FIG. 4 illustrates an example architecture or environment 400 configured to implement the management of alerts between computing devices, according to at least one example. In some examples, the example architecture 400 may further be configured to manage or otherwise interact with one or more service provider computers or other computing devices of FIGS. 1 and/or 2. In some examples, the devices may be connected via one or more networks 408 (e.g., via Bluetooth, WiFi, the Internet, or the like). In the architecture 400, one or more users may utilize the user device 402 to manage, control, or otherwise utilize the wearable device 410, via the one or more networks 408.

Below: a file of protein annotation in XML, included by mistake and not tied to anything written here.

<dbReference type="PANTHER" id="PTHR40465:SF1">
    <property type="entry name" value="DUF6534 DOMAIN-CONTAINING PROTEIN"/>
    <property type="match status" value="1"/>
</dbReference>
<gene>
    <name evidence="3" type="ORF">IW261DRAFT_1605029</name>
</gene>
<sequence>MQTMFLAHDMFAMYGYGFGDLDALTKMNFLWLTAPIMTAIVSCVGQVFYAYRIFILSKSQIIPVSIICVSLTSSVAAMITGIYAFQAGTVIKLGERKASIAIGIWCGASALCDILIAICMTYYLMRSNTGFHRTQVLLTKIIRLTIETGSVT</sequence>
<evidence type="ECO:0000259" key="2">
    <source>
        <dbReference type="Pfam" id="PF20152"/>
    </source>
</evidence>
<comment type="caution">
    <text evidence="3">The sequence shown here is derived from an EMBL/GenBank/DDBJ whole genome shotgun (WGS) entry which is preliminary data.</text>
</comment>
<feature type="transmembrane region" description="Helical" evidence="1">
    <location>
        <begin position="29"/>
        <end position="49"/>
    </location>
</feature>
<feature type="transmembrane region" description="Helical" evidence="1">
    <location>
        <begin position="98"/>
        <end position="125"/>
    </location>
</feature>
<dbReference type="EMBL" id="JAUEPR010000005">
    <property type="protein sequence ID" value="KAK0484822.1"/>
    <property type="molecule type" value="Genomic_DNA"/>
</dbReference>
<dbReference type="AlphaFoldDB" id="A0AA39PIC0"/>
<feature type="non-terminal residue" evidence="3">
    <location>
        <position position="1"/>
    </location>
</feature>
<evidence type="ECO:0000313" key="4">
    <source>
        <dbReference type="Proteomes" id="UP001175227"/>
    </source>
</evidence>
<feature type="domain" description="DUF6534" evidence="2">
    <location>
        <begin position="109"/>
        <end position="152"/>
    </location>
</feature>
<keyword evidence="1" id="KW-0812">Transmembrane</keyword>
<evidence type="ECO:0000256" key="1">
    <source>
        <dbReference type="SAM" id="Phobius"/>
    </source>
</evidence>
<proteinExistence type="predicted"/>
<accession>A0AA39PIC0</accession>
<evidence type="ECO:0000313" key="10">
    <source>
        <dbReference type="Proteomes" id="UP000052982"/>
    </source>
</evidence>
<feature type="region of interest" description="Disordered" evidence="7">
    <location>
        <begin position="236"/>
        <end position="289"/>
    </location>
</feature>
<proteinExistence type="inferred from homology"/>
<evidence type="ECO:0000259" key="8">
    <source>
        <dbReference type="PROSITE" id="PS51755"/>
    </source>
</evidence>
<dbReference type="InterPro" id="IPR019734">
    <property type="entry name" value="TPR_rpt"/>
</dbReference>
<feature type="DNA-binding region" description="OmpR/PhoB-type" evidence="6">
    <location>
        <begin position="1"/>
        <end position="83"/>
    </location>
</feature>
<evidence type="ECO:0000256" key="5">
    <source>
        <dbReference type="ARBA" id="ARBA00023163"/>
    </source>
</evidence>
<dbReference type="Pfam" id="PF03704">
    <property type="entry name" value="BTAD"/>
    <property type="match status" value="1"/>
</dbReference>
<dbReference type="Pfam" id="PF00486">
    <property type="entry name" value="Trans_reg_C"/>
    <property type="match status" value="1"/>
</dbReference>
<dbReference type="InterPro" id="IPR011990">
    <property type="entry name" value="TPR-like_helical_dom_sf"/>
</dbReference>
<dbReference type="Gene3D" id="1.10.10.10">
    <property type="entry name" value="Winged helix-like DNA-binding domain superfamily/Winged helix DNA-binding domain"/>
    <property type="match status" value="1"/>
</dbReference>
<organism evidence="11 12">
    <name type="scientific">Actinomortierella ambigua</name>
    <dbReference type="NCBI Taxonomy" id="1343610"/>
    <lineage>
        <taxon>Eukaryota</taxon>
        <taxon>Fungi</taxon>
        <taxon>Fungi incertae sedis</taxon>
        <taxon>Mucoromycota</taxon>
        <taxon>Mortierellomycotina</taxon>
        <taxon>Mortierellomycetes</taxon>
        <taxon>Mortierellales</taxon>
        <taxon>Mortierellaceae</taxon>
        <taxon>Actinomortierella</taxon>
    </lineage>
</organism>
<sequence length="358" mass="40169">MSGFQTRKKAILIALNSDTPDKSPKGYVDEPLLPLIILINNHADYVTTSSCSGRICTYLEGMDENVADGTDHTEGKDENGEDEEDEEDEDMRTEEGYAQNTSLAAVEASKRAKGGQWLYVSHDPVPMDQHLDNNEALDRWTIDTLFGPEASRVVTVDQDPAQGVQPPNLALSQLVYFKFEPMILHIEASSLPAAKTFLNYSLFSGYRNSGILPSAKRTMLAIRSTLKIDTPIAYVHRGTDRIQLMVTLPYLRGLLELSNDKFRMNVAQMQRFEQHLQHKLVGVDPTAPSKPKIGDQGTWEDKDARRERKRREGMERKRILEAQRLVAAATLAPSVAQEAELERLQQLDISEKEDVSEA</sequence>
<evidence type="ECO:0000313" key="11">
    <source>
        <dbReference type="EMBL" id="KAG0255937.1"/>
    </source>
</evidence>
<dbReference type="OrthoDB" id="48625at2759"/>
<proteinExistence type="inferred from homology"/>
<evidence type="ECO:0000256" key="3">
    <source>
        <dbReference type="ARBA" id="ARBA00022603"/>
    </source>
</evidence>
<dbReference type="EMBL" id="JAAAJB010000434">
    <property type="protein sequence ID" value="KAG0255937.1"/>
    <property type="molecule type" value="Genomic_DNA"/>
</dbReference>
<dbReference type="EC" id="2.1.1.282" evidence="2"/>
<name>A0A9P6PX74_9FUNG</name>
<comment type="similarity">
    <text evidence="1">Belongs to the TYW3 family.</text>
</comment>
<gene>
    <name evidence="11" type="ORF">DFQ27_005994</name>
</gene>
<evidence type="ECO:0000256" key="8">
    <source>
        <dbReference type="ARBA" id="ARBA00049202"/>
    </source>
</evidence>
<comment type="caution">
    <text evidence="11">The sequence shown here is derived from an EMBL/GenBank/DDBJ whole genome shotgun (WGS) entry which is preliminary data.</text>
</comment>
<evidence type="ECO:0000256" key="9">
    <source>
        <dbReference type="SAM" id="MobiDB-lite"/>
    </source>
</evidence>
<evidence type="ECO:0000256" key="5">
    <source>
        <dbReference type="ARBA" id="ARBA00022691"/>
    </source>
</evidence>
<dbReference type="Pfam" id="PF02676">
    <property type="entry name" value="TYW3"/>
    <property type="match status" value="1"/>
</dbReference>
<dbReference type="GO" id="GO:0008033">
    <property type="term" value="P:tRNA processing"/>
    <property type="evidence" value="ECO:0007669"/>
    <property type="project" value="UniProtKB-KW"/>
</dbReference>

In some examples, the networks 408 may include any one or a combination of many different types of networks, such as cable networks, the Internet, wireless networks, cellular networks, satellite networks, other private and/or public networks, or any combination thereof. While the illustrated example represents the user device 402 accessing the wearable device 410 via the networks 408, the described techniques may equally apply in instances where the user device 402 interacts with the wearable device 410 over a landline phone, via a kiosk, or in any other manner. It is also noted that the described techniques may apply in other client/server arrangements (e.g., set-top boxes, etc.), as well as in non-client/server arrangements (e.g., locally stored applications, peer to peer configurations, etc.).